Shane Victorino is returning to the organization that drafted him in 1999. The Dodgers acquired Victorino from the Phillies today for starting pitching prospect Ethan Martin and reliever Josh Lindblom, according to Yahoo’s Tim Brown (Twitter link). The deal has been officially announced by both teams, and the Phillies also received a player to be named later or cash considerations.
From 2011 to 2012, in what amounts to about a full season’s worth of work (75 G/77.1 IP), Lindblom has posted a 2.91 ERA/4.02 FIP/4.19 xFIP/3.53 SIERA. He’s been worth around 0.7 WAR in that time period and figures to be around 0.5 to 1.0 WAR annually, depending on whether you believe his defense independent profile or batted ball profile.
After this season, he has five years of team control left, so taking the middle ground of things, he figures to be worth around 4 WAR during that time.
I ranked Martin as the 21st best prospect in the system coming into 2012, based primarily on his upside. In 2011, he seemed destined for a bullpen role, as he could never get it together as a starter, but the lack of ceiling in the Dodgers system led me to rank him anyway.
The Dodgers decided to give him another shot in 2012 as a starter and it has paid dividends. In 118 innings at AA, he has a 3.58 ERA and a 3.48 FIP due to continuing to miss bats (22.9 K%) but dropping his walk rate four percent (12.5%).
He’s not that old for the level at 23 and would have ranked somewhere in the top 10 in the system going into 2013. I probably would have put his upside as a #3 starter or late inning reliever with a high risk grade, an improvement from #3/#4 starter and late inning reliever with a very high risk grade.
Player To Be Named Later Or Cash
PTBNL rarely amount to much so I wouldn’t be concerned about it. Cash obviously doesn’t affect the Dodgers much either. Both figure to be moot unless there’s a shocking twist.
2012 marks Victorino’s worst offensive season of his career, posting a .261/.324/.401/.724 line. He’s a good baserunner and an average defender in center (Last Four Years: 0 DRS, -7 FRAA), but a lot of his offensive value comes from the fact that he’s a center fielder, which may not be the case with the Dodgers. Still, there’s no doubt that he marks an upgrade over the previous occupants, who have posted a pathetic line of .238/.294/.329/.623.
Victorino projects at .271/.338/.439/.777 the rest of the way, while the three headed monster of Bobby Abreu (.253/.343/.373/.716), Juan Rivera (.261/.312/.394/.706), and Tony Gwynn Jr. (.252/.306/.341/.647) all clock in well below that.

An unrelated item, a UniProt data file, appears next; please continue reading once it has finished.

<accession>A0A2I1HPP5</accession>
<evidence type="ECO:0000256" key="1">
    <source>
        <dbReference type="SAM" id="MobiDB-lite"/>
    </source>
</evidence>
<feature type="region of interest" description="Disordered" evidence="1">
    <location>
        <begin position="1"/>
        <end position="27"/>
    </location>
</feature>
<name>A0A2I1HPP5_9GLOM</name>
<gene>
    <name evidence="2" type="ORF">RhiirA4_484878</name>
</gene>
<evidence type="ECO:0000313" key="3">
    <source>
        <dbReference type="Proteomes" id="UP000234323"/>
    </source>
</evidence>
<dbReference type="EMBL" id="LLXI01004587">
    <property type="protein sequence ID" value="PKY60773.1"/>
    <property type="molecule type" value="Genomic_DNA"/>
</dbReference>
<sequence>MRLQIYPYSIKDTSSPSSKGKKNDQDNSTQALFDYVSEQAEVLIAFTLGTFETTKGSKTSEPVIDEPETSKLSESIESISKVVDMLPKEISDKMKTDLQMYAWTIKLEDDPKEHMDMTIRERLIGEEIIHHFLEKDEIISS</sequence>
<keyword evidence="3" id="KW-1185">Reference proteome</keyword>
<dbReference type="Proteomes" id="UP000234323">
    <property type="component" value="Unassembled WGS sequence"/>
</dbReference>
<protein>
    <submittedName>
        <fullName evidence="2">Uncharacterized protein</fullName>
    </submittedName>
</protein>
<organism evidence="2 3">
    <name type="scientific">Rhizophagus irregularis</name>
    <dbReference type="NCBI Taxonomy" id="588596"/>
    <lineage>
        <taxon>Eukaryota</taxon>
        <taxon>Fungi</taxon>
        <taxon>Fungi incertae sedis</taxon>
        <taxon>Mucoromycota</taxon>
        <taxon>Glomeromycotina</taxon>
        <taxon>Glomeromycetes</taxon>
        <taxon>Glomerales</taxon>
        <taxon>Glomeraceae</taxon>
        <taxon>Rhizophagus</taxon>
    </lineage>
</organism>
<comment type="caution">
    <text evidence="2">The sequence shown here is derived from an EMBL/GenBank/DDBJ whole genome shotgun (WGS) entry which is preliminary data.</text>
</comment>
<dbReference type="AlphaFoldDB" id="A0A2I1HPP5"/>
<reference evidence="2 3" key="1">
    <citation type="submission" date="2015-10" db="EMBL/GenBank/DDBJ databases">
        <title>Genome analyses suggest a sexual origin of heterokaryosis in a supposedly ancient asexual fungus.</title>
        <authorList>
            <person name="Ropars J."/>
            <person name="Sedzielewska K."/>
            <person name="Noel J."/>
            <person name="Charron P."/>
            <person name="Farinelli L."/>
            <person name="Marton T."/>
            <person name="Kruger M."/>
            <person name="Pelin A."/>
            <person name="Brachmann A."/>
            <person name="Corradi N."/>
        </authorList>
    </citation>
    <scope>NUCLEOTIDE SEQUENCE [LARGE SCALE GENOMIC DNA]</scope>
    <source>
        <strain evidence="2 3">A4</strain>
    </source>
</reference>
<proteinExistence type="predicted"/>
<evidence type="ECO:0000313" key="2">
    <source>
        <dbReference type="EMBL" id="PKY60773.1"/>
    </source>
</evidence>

Comparing Victorino with the three-headed monster that was sharing time in left shows a ~4.5 run upgrade offensively, ~0.5 run upgrade on the bases, and a ~3 run upgrade defensively. That’s assuming the regressed offensive performance and that Victorino adjusts from average/fringe center fielder to above average/good left fielder defensively. So he’s about a 0.8 marginal win upgrade or so.
For the record, PECOTA has him at only a half win upgrade.
While I liked both Lindblom and Martin, they weren’t elite assets, so I’m not going to throw a fit like I was on Twitter when I thought they dealt Allen Webster. However, they were assets that obviously had value, and as a rule of thumb, I don’t like trading valuable assets for rentals except under certain circumstances (history generally shows why), such as an elite team looking to shore up roles.
My cause for concern with trades like these has less to do with Victorino specifically though, as he does indeed represent a significant upgrade in left. Over a full season, he would be about a 2.0 to 2.5 win upgrade over what the Dodgers were trotting out there. However, all they get is two months, and while I assumed he will regress to norms, he may not, and even if he does, his marginal value is minimal because of the time frame involved.
Overall, I understand why people are thrilled with this move, and I hope for the best along with everybody else, but I don’t think there’s much to get excited about either way.